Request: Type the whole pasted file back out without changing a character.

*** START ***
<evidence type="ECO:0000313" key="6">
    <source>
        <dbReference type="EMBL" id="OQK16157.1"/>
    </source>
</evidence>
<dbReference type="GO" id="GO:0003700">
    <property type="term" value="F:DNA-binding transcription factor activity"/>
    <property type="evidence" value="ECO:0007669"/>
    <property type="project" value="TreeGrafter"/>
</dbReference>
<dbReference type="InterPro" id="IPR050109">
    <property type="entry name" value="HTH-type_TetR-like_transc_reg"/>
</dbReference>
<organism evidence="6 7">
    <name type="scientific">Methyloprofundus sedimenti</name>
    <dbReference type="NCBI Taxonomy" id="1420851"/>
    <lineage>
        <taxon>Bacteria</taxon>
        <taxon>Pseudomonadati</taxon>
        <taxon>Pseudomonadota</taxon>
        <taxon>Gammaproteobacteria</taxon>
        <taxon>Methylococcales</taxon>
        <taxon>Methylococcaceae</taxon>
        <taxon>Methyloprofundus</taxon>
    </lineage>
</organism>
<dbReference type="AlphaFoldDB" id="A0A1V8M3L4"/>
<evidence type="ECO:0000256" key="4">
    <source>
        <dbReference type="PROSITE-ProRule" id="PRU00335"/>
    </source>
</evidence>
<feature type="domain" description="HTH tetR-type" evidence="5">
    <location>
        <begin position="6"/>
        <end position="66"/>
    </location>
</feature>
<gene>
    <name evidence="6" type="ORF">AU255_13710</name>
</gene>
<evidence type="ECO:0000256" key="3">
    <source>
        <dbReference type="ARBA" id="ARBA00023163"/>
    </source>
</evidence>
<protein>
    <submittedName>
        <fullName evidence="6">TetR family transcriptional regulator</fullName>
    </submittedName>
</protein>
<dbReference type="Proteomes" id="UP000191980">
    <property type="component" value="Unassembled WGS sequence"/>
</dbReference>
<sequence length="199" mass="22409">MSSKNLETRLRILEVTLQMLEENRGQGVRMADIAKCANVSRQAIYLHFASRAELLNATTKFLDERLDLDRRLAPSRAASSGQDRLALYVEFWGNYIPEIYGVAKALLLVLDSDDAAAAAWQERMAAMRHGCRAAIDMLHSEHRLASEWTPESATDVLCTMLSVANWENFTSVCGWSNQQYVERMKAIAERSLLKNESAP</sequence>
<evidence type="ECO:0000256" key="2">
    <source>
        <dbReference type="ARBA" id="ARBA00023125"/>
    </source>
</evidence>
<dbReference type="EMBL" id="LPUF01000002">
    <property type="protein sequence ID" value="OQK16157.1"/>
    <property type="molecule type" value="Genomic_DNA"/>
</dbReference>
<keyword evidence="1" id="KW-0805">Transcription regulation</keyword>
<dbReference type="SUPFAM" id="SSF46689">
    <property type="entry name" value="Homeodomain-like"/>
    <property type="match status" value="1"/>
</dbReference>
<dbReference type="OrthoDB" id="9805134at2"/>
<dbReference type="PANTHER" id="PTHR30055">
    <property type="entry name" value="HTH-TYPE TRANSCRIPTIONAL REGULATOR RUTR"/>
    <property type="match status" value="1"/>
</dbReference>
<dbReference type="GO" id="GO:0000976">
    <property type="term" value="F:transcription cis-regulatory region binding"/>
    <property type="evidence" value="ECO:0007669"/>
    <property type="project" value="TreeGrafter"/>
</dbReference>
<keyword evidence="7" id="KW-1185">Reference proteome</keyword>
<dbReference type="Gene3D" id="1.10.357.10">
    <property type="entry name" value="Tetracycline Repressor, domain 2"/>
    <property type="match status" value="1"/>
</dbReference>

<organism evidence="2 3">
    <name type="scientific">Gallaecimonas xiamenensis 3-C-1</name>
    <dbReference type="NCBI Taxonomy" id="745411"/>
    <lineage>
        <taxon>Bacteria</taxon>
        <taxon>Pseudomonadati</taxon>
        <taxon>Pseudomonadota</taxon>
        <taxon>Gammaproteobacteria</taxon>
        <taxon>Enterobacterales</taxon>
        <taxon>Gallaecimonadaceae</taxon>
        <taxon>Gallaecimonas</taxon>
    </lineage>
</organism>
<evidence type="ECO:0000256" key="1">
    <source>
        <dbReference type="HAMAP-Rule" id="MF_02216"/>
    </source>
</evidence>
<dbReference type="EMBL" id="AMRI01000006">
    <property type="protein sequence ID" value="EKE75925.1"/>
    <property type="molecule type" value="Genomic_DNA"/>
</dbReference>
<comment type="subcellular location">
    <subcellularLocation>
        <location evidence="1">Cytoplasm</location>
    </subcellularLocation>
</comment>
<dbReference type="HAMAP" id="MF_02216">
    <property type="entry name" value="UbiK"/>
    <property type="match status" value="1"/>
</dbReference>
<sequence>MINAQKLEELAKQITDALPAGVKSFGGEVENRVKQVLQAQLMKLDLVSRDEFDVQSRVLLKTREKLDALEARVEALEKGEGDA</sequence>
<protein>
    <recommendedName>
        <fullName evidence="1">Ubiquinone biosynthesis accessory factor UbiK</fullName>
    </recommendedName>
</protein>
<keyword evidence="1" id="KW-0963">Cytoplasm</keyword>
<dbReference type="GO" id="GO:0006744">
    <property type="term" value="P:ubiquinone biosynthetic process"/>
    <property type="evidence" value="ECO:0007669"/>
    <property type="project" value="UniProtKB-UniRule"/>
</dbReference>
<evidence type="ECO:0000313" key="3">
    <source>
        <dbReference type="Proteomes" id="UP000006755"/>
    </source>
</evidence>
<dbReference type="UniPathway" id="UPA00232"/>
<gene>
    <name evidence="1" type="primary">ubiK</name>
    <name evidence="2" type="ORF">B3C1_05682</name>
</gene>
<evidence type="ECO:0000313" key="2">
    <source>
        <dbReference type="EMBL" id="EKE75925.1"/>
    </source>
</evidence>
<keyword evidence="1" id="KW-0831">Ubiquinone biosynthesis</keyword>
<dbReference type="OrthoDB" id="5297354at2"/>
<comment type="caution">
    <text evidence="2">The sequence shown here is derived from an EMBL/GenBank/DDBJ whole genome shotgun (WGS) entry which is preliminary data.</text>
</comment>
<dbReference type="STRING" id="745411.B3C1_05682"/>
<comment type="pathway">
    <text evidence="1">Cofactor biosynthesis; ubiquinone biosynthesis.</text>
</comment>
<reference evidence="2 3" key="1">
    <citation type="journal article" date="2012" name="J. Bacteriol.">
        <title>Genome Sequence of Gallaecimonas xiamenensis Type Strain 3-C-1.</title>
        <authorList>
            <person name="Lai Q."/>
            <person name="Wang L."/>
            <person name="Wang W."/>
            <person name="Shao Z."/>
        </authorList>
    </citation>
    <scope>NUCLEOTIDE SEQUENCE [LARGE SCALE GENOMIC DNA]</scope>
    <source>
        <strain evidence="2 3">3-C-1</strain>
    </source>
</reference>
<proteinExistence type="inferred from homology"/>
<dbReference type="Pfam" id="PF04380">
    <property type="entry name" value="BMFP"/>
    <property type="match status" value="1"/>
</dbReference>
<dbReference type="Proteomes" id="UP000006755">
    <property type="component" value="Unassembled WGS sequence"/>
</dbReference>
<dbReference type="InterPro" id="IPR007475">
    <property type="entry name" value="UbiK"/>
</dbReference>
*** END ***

<evidence type="ECO:0000313" key="6">
    <source>
        <dbReference type="EMBL" id="OQK16157.1"/>
    </source>
</evidence>
<dbReference type="GO" id="GO:0003700">
    <property type="term" value="F:DNA-binding transcription factor activity"/>
    <property type="evidence" value="ECO:0007669"/>
    <property type="project" value="TreeGrafter"/>
</dbReference>
<dbReference type="InterPro" id="IPR050109">
    <property type="entry name" value="HTH-type_TetR-like_transc_reg"/>
</dbReference>
<organism evidence="6 7">
    <name type="scientific">Methyloprofundus sedimenti</name>
    <dbReference type="NCBI Taxonomy" id="1420851"/>
    <lineage>
        <taxon>Bacteria</taxon>
        <taxon>Pseudomonadati</taxon>
        <taxon>Pseudomonadota</taxon>
        <taxon>Gammaproteobacteria</taxon>
        <taxon>Methylococcales</taxon>
        <taxon>Methylococcaceae</taxon>
        <taxon>Methyloprofundus</taxon>
    </lineage>
</organism>
<dbReference type="AlphaFoldDB" id="A0A1V8M3L4"/>
<evidence type="ECO:0000256" key="4">
    <source>
        <dbReference type="PROSITE-ProRule" id="PRU00335"/>
    </source>
</evidence>
<feature type="domain" description="HTH tetR-type" evidence="5">
    <location>
        <begin position="6"/>
        <end position="66"/>
    </location>
</feature>
<gene>
    <name evidence="6" type="ORF">AU255_13710</name>
</gene>
<evidence type="ECO:0000256" key="3">
    <source>
        <dbReference type="ARBA" id="ARBA00023163"/>
    </source>
</evidence>
<protein>
    <submittedName>
        <fullName evidence="6">TetR family transcriptional regulator</fullName>
    </submittedName>
</protein>
<dbReference type="Proteomes" id="UP000191980">
    <property type="component" value="Unassembled WGS sequence"/>
</dbReference>
<sequence length="199" mass="22409">MSSKNLETRLRILEVTLQMLEENRGQGVRMADIAKCANVSRQAIYLHFASRAELLNATTKFLDERLDLDRRLAPSRAASSGQDRLALYVEFWGNYIPEIYGVAKALLLVLDSDDAAAAAWQERMAAMRHGCRAAIDMLHSEHRLASEWTPESATDVLCTMLSVANWENFTSVCGWSNQQYVERMKAIAERSLLKNESAP</sequence>
<evidence type="ECO:0000256" key="2">
    <source>
        <dbReference type="ARBA" id="ARBA00023125"/>
    </source>
</evidence>
<dbReference type="EMBL" id="LPUF01000002">
    <property type="protein sequence ID" value="OQK16157.1"/>
    <property type="molecule type" value="Genomic_DNA"/>
</dbReference>
<keyword evidence="1" id="KW-0805">Transcription regulation</keyword>
<dbReference type="SUPFAM" id="SSF46689">
    <property type="entry name" value="Homeodomain-like"/>
    <property type="match status" value="1"/>
</dbReference>
<dbReference type="OrthoDB" id="9805134at2"/>
<dbReference type="PANTHER" id="PTHR30055">
    <property type="entry name" value="HTH-TYPE TRANSCRIPTIONAL REGULATOR RUTR"/>
    <property type="match status" value="1"/>
</dbReference>
<dbReference type="GO" id="GO:0000976">
    <property type="term" value="F:transcription cis-regulatory region binding"/>
    <property type="evidence" value="ECO:0007669"/>
    <property type="project" value="TreeGrafter"/>
</dbReference>
<keyword evidence="7" id="KW-1185">Reference proteome</keyword>
<dbReference type="Gene3D" id="1.10.357.10">
    <property type="entry name" value="Tetracycline Repressor, domain 2"/>
    <property type="match status" value="1"/>
</dbReference>

<organism evidence="2 3">
    <name type="scientific">Gallaecimonas xiamenensis 3-C-1</name>
    <dbReference type="NCBI Taxonomy" id="745411"/>
    <lineage>
        <taxon>Bacteria</taxon>
        <taxon>Pseudomonadati</taxon>
        <taxon>Pseudomonadota</taxon>
        <taxon>Gammaproteobacteria</taxon>
        <taxon>Enterobacterales</taxon>
        <taxon>Gallaecimonadaceae</taxon>
        <taxon>Gallaecimonas</taxon>
    </lineage>
</organism>
<evidence type="ECO:0000256" key="1">
    <source>
        <dbReference type="HAMAP-Rule" id="MF_02216"/>
    </source>
</evidence>
<dbReference type="EMBL" id="AMRI01000006">
    <property type="protein sequence ID" value="EKE75925.1"/>
    <property type="molecule type" value="Genomic_DNA"/>
</dbReference>
<comment type="subcellular location">
    <subcellularLocation>
        <location evidence="1">Cytoplasm</location>
    </subcellularLocation>
</comment>
<dbReference type="HAMAP" id="MF_02216">
    <property type="entry name" value="UbiK"/>
    <property type="match status" value="1"/>
</dbReference>
<sequence>MINAQKLEELAKQITDALPAGVKSFGGEVENRVKQVLQAQLMKLDLVSRDEFDVQSRVLLKTREKLDALEARVEALEKGEGDA</sequence>
<protein>
    <recommendedName>
        <fullName evidence="1">Ubiquinone biosynthesis accessory factor UbiK</fullName>
    </recommendedName>
</protein>
<keyword evidence="1" id="KW-0963">Cytoplasm</keyword>
<dbReference type="GO" id="GO:0006744">
    <property type="term" value="P:ubiquinone biosynthetic process"/>
    <property type="evidence" value="ECO:0007669"/>
    <property type="project" value="UniProtKB-UniRule"/>
</dbReference>
<evidence type="ECO:0000313" key="3">
    <source>
        <dbReference type="Proteomes" id="UP000006755"/>
    </source>
</evidence>
<dbReference type="UniPathway" id="UPA00232"/>
<gene>
    <name evidence="1" type="primary">ubiK</name>
    <name evidence="2" type="ORF">B3C1_05682</name>
</gene>
<evidence type="ECO:0000313" key="2">
    <source>
        <dbReference type="EMBL" id="EKE75925.1"/>
    </source>
</evidence>
<keyword evidence="1" id="KW-0831">Ubiquinone biosynthesis</keyword>
<dbReference type="OrthoDB" id="5297354at2"/>
<comment type="caution">
    <text evidence="2">The sequence shown here is derived from an EMBL/GenBank/DDBJ whole genome shotgun (WGS) entry which is preliminary data.</text>
</comment>
<dbReference type="STRING" id="745411.B3C1_05682"/>
<comment type="pathway">
    <text evidence="1">Cofactor biosynthesis; ubiquinone biosynthesis.</text>
</comment>
<reference evidence="2 3" key="1">
    <citation type="journal article" date="2012" name="J. Bacteriol.">
        <title>Genome Sequence of Gallaecimonas xiamenensis Type Strain 3-C-1.</title>
        <authorList>
            <person name="Lai Q."/>
            <person name="Wang L."/>
            <person name="Wang W."/>
            <person name="Shao Z."/>
        </authorList>
    </citation>
    <scope>NUCLEOTIDE SEQUENCE [LARGE SCALE GENOMIC DNA]</scope>
    <source>
        <strain evidence="2 3">3-C-1</strain>
    </source>
</reference>
<proteinExistence type="inferred from homology"/>
<dbReference type="Pfam" id="PF04380">
    <property type="entry name" value="BMFP"/>
    <property type="match status" value="1"/>
</dbReference>
<dbReference type="Proteomes" id="UP000006755">
    <property type="component" value="Unassembled WGS sequence"/>
</dbReference>
<dbReference type="InterPro" id="IPR007475">
    <property type="entry name" value="UbiK"/>
</dbReference>